Thijs Defraeye has been appointed Professor by Special Appointment of “Data and Simulation of Post-harvest Fresh Food Supply Chains for Self-Care” in the Food, Quality and Design group. The job is being funded by Empa, a Swiss research institute involved in materials science and technology. Defraeye focuses his research on post-harvest loss of fruit and vegetable quality. in every shipment within the supply chain. In doing so, it uses physical models and data recycling. Within Wageningen University & Research, Defraeye will work closely with both the university branch and the research side.
Defraeye works at Empa. There he tries to extend the shelf life of fresh fruits and vegetables, combat food waste and make supply chains more resilient through better decision-making and better logistics. Together with his colleagues, Defraeye wants to help provide consumers around the world with fresh foods that are nutritious, attractive, and affordable. Take steps to combat hunger, malnutrition and obesity.
Defraeye studied civil engineering at KU Leuven. “After graduating in 2006, I knew for sure that I would never be on a construction site,” says Dvry. “I needed a different challenge.” Dive into KU Leuven’s PhD research on convection drying processes in porous materials. Then he changed direction and ended up in post-harvest nutrition science and technology.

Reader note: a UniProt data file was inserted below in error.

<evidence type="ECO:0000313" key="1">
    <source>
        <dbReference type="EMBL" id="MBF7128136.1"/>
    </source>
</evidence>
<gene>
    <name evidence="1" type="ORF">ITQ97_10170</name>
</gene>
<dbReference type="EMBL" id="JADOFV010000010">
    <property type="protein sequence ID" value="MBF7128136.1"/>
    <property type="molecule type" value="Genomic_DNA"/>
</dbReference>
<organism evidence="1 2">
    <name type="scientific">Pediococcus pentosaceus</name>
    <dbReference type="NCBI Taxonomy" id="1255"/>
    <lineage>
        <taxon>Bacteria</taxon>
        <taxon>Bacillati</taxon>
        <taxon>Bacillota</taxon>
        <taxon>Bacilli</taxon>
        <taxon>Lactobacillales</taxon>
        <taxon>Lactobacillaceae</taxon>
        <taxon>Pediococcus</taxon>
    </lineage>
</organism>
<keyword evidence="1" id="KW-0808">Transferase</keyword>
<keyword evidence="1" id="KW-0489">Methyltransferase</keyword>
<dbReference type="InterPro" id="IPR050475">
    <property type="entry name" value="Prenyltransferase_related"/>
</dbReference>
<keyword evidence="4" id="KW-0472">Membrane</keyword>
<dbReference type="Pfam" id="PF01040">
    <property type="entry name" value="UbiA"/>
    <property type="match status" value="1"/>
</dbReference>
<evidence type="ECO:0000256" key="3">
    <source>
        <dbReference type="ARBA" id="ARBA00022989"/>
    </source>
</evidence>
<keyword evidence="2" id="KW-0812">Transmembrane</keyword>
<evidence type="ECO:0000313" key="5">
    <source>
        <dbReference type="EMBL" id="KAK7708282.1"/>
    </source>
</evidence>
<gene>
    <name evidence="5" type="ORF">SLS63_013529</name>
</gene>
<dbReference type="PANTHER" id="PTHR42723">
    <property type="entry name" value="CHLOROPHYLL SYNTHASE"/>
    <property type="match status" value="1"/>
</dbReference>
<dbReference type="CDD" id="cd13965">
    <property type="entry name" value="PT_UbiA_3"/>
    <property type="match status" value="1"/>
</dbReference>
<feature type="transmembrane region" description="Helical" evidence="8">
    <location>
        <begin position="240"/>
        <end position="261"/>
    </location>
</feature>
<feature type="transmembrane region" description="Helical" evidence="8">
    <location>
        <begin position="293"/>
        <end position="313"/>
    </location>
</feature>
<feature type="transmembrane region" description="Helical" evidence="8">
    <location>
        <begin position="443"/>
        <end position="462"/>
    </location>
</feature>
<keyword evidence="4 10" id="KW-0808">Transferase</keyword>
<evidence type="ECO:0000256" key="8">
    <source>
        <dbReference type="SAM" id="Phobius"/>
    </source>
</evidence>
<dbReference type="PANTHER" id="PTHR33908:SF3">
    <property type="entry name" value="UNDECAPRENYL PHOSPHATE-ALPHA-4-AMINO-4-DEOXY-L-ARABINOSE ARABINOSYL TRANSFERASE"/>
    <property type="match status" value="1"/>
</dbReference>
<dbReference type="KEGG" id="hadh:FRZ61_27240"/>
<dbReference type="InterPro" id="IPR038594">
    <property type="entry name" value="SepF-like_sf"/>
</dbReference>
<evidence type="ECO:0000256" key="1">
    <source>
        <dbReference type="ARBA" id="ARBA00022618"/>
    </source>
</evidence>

During his career, DeVry visited South Africa several times, where he and Citrus Research International designed new boxes and refrigeration protocols for the export of citrus fruits. There he was inspired by the intense drive of researchers and stakeholders to innovate, and the impact that science and its skills can have. “This collaboration was one of the main motivations for me to create a line of research in post-harvest technology,” says Defraeye.
In addition to improving shelf life and reducing food waste, Defraeye will look for ways to reduce stakeholder involvement in transportation control, decision-making, and logistics interventions in the coming years. This is what the new professor wants to achieve with special appointments through self-care food systems. In addition, food – not its stakeholders – is the main driver of smart decisions and actions to extend the life of food from farm to fork. This is especially true of domestic and imported fruits, vegetables, and ornamental crops.
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